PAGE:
Wow, I've never seen so many posts and comments about a showing on Noir Alley as the responses here for Nightmare Alley ! Several pages, lots of different posters, lots of interesting observations and points about the film. In fact, I'm so late to this party, there's not much left to say that others here haven't already said. I wish there was always this much response on this thread to Noir Alley's picks. Sometimes there's just crickets...

So, what can I say about this fascinating film that hasn't already been said here? Well, I was going to talk a little about Helen Walker's character. She is absolutely diabolical, and makes Stan look like an amateur by comparison. I was going to point out the significance of her name, but Vautrin beat me to it. "Lilith" is, of course, a female demon in Jewish mythology, said to be Adam's first wife. But she refused to subjugate herself to him, and therefore was banished, or dumped him, or something, and was replaced by Eve. Clearly, in the world of Nightmare Alley, a woman with the name "Lilith" denotes trouble and untrustworthiness (an understatement about Lilith Ritter's character.)

Also, as someone pointed out (sorry, I forget who, there've been so many posts about N.A.), Stan rejects Lilith's offer of sex. He says it is because if anyone saw them together, their scheme would soon be exposed. While this is true, and he was perhaps just being cautious, it's also true that an attractive intelligent woman like Lilith would on some level be insulted by his rejection. There's just a chance that this at least partly played into her betrayal of Stan.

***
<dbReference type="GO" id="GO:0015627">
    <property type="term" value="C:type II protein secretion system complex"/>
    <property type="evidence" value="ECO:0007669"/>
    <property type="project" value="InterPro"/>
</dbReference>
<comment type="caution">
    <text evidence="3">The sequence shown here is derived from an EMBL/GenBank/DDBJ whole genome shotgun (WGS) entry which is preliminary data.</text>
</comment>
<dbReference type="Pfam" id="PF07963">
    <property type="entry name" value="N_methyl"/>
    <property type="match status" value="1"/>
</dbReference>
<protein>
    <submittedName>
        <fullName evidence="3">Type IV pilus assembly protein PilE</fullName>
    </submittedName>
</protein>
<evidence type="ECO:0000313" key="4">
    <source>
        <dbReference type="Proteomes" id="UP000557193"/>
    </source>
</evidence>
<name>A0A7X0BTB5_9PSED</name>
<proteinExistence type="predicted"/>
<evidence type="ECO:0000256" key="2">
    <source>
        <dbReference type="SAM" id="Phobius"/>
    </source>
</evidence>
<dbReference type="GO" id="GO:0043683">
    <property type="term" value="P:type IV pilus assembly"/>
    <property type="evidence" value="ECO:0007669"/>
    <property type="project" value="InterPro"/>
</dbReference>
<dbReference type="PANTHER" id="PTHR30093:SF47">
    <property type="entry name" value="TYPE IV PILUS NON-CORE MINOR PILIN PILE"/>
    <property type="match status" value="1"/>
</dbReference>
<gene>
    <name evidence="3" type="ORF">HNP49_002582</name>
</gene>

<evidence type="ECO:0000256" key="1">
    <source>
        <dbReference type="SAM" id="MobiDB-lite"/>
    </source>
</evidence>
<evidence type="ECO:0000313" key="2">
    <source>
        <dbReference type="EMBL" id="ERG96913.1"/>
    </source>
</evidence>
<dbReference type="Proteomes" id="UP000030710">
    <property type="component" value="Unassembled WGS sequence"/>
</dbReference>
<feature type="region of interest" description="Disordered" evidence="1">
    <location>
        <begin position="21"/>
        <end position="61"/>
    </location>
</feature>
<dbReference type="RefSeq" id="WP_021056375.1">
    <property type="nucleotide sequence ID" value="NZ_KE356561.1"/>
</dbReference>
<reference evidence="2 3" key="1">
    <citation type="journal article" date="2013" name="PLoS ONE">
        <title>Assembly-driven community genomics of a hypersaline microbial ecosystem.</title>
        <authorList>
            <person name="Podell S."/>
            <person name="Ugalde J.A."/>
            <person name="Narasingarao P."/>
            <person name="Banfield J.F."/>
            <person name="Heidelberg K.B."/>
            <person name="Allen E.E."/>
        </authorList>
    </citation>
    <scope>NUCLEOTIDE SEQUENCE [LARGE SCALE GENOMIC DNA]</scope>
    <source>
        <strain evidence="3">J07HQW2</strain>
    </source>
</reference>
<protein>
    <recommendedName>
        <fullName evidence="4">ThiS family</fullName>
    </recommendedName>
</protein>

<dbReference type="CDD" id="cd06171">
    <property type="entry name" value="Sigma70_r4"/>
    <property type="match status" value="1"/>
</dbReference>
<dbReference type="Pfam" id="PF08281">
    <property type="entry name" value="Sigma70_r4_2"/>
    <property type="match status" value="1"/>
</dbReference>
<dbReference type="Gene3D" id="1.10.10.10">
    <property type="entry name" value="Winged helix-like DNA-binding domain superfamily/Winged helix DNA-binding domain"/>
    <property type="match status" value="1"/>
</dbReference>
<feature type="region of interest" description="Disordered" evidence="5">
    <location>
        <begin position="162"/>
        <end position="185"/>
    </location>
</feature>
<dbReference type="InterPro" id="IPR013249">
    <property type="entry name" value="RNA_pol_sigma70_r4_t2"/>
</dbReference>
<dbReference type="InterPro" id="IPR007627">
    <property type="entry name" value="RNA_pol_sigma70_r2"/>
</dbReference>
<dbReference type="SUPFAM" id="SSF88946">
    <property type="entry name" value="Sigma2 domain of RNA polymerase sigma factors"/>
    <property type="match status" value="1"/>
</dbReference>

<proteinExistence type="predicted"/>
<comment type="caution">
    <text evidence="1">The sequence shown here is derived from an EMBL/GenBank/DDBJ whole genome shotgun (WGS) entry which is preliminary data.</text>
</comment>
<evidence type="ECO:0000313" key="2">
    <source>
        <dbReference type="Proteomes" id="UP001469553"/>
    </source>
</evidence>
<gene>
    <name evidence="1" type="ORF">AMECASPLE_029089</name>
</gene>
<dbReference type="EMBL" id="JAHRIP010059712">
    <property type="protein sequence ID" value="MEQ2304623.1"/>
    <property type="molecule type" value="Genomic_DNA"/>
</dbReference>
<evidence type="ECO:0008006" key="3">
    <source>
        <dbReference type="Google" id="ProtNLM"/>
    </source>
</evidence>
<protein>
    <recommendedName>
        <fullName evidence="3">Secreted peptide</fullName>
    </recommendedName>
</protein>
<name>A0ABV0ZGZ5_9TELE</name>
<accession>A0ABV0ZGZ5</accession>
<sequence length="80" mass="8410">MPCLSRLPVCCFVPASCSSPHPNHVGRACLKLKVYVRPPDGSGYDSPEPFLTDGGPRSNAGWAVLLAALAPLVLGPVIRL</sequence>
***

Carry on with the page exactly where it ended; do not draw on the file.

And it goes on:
But of course, it's clear that Lilith is more than a match for Stan and may very well have deceived and betrayed him anyway. You've gotta love that scene where Stan climbs up the fire escape into her apartment and confronts her about cheating him of his money. Smooth as silk, she is. You have to wonder if she'd planned to scam him right from the very beginning. Probably. After all, she recorded his "session", where he tells her of the terrible death of Pete.  But you've got to admire her sang froid, the way she looks straight into his eyes and coolly tells him not to worry, she can get him into a nice institution where his troubled mind will calm right down. And she's a licensed psychologist, she can do it ! She even denies hearing the sirens. What sirens? Poor Stan is mentally ill, Lilith can confirm this. What a way to get rid of him ! That'll stop him from trying to get his money back, no doubt !

It's too bad that Helen Walker's career was cut short (she was injured in a car accident shortly after making Nightmare Alley), because she's damn good. I like everything I've seen her in. Of course, Nightmare Alley's Lilith was her best role.